Trig­ger Happy

Shoot first, ask ques­tions later

EDGE - - SECTIONS - STEVEN POOLE Steven Poole’s Trig­ger Happy 2.o is now avail­able from Ama­zon. Visit him on­line at www.steven­

Steven Poole on the dan­gers of in­sist­ing games send a mes­sage

Videogames are now ma­ture enough that some peo­ple are very in­vested in polic­ing a cer­tain aes­thetic dogma, and woe be­tide any de­vel­oper who sticks his or her head above the para­pet and says some­thing that is off-mes­sage. That, at least, is one tempt­ing way to read an on­line ker­fuf­fle that kicked off dur­ing E3, when David Cage an­noyed the ‘sto­ry­telling’ crowd.

In­ter­viewed by Ko­taku about his new game, Detroit: Be­come Hu­man, the very French de­vel­oper of such no­to­ri­ously French clas­sics as Mauve Fore­cast and Mas­sive Driz­zle an­nounced: “I don’t want the game to have some­thing to say, be­cause I don’t see my­self de­liv­er­ing a mes­sage to peo­ple.” ‘OMG,’ said the in­ter­net. What a ter­ri­ble thing to say for some­one who claims to be a sto­ry­teller. What a doo­fus. David Cage is noth­ing but a fraud and a ter­ri­ble writer. He is ‘flee­ing from artis­tic re­spon­si­bil­ity’. He wants his work to ‘say noth­ing’. And so on, and so te­diously out­raged.

This was in­ter­est­ing, be­cause con­trary to what the self-ap­pointed ex­perts on sto­ry­telling ap­pear to think, many great writ­ers of lit­er­a­ture have also ex­plic­itly dis­avowed the idea that their work is in­tended to de­liver a mes­sage. The rea­son, when you think about it, is sim­ple. If you want to de­liver a mes­sage, why not just write down that mes­sage? Why go to all the trou­ble of writ­ing a mas­sive fic­tion, of cre­at­ing an ex­traor­di­nar­ily com­plex world full of con­tra­dic­tory char­ac­ters? What a silly waste of time that would be. Just pub­lish your mes­sage in the clas­si­fied ads in a news­pa­per. Or carve it into a wall.

And this goes just as much for a game about robots as it does for a play about the in­ter­sec­tion of grief and the in­tel­lect, or a novel about South Amer­i­can buc­ca­neer­ing. It’s not that Cage de­nied he was telling a story: he even went to the trou­ble of de­scrib­ing what his story was about. “The story I’m telling is re­ally about an­droids,” Cage said. “They’re dis­cov­er­ing emo­tions and want­ing to be free. If peo­ple want to see par­al­lels with this or that, that’s fine with me. But my story’s about an­droids who want to be free.”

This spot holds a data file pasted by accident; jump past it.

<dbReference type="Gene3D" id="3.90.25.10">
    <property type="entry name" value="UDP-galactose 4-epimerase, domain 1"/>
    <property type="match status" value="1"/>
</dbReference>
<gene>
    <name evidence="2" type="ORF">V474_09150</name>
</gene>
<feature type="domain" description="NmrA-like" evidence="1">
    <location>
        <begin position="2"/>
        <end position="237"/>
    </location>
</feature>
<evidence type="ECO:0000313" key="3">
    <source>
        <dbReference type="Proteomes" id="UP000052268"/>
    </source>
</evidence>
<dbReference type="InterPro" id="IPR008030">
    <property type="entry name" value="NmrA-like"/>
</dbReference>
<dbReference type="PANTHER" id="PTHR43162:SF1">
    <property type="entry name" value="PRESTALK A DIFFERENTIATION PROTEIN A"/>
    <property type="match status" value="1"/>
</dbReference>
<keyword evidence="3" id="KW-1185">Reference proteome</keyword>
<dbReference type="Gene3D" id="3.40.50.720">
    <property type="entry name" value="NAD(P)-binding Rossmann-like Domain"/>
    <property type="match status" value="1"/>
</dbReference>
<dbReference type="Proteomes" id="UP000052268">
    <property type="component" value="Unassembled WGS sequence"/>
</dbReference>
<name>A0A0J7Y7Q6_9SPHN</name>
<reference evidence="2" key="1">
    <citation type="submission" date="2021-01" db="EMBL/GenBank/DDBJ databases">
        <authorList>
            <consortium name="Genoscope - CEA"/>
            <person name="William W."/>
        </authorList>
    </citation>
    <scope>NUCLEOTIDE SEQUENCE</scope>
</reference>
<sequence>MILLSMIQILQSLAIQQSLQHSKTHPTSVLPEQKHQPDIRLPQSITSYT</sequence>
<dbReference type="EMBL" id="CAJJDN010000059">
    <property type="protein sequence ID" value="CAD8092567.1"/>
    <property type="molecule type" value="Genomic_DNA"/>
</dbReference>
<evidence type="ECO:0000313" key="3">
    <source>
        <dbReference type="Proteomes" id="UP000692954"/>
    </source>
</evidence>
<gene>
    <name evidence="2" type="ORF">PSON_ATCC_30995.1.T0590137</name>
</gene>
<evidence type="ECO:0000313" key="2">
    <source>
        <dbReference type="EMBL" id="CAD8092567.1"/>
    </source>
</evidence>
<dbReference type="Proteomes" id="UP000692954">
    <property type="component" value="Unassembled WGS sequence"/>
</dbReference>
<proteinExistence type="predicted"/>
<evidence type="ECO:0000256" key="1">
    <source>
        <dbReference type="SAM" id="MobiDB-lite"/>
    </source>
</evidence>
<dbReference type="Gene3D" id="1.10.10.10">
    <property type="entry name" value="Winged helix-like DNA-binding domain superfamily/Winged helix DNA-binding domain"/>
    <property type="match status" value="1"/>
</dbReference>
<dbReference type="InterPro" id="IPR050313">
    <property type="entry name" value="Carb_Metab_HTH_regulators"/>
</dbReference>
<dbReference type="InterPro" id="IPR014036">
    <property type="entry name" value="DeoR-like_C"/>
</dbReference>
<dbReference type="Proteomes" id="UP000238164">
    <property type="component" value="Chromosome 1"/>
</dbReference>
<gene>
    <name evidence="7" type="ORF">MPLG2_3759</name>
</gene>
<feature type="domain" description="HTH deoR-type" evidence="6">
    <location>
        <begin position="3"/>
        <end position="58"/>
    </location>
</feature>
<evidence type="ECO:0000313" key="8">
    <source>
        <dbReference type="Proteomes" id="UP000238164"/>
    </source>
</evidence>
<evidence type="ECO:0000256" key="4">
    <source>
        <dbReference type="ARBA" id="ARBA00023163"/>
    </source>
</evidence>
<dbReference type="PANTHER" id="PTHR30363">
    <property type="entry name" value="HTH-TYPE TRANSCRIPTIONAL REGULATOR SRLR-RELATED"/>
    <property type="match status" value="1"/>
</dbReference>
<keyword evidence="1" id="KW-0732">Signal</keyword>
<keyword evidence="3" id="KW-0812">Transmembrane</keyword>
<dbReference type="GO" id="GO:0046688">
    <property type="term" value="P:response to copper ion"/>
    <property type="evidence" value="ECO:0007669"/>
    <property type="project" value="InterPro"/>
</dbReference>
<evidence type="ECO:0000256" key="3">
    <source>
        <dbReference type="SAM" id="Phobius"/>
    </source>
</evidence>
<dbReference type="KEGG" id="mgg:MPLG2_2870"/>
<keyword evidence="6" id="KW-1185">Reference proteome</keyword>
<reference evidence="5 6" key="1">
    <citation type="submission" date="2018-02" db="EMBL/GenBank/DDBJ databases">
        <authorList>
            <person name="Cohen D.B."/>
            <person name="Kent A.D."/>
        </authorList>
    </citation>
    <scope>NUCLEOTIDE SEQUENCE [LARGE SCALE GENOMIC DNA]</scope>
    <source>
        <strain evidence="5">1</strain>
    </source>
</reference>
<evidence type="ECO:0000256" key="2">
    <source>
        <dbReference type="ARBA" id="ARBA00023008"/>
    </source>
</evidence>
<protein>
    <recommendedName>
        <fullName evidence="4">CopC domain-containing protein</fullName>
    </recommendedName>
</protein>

It be­comes al­most com­i­cally dif­fi­cult to un­der­stand why Cage was sin­gled out for crit­i­cism when he went on to spec­ify ex­actly how he thought he could write a story about an­droids even though he didn’t want to send a mes­sage. “I’m def­i­nitely in­ter­ested in ask­ing ques­tions to the player,” Cage pointed out. “Ques­tions that are mean­ing­ful and that res­onate with him as a per­son and a ci­ti­zen. We live in a world that’s full of hopes as well as fears. Fears about the present and also the fu­ture. Where are we go­ing? What’s go­ing to hap­pen? I just want to ask these ques­tions and see how peo­ple re­act.”

This all seems per­fectly rea­son­able to me. The bril­liant TV adap­ta­tion of West­world, for ex­am­ple — which, by sheer co­in­ci­dence, was also about an­droids who want to be free — worked in ex­actly the same way: it asked such ques­tions, but didn’t seem to me to be send­ing any par­tic­u­lar ‘mes­sage’ to the view­ers. Sim­i­larly with the clas­sic Isaac Asi­mov short sto­ries about an­droids (or ‘positronic robots’) writ­ten from the 1940s to the 1970s: they ex­plore fas­ci­nat­ing eth­i­cal dilem­mas in sit­u­a­tions where the ap­par­ently ra­tio­nal Three Laws of Ro­bot­ics turn out to con­flict, but they don’t send a mes­sage in the form of easy an­swers. To in­sist that art send a mes­sage, in­deed, is to re­duce it to the level of post­card, or pro­pa­ganda.

Per­son­ally I am no es­pe­cial fan of David Cage’s QTE-fes­tooned games to date, and I do not ex­pect his new game to ri­val Asi­mov or West­world as a dra­matic ex­plo­ration of ques­tions about an­droids who want to be free. But that’s not re­ally the point. Cage is one of those ec­cen­tric vi­sion­ar­ies who adorn the medium even — or es­pe­cially — when we dis­agree with them. We need the weirdos, the dream­ers, or every­one would just be mak­ing Call Of Duty games. (Which would be nearly fine by me if they ever res­ur­rected the Spec Ops lo­cal co-op mode.)

As loyal read­ers may rec­ol­lect, I don’t even think that videogames are mainly, or even very com­pe­tently, a ‘sto­ry­telling’ medium in the first place, but it would be te­dious for me to re­hearse here my rea­sons for say­ing that. I in­sist nev­er­the­less that David Cage has the right to make sto­ries in what­ever way that he wants to make them. That way the pos­si­bil­i­ties of the medium may ad­vance. And one day I might ac­tu­ally like one of them.

To in­sist that art send a mes­sage is to re­duce it to the level of post­card, or pro­pa­ganda

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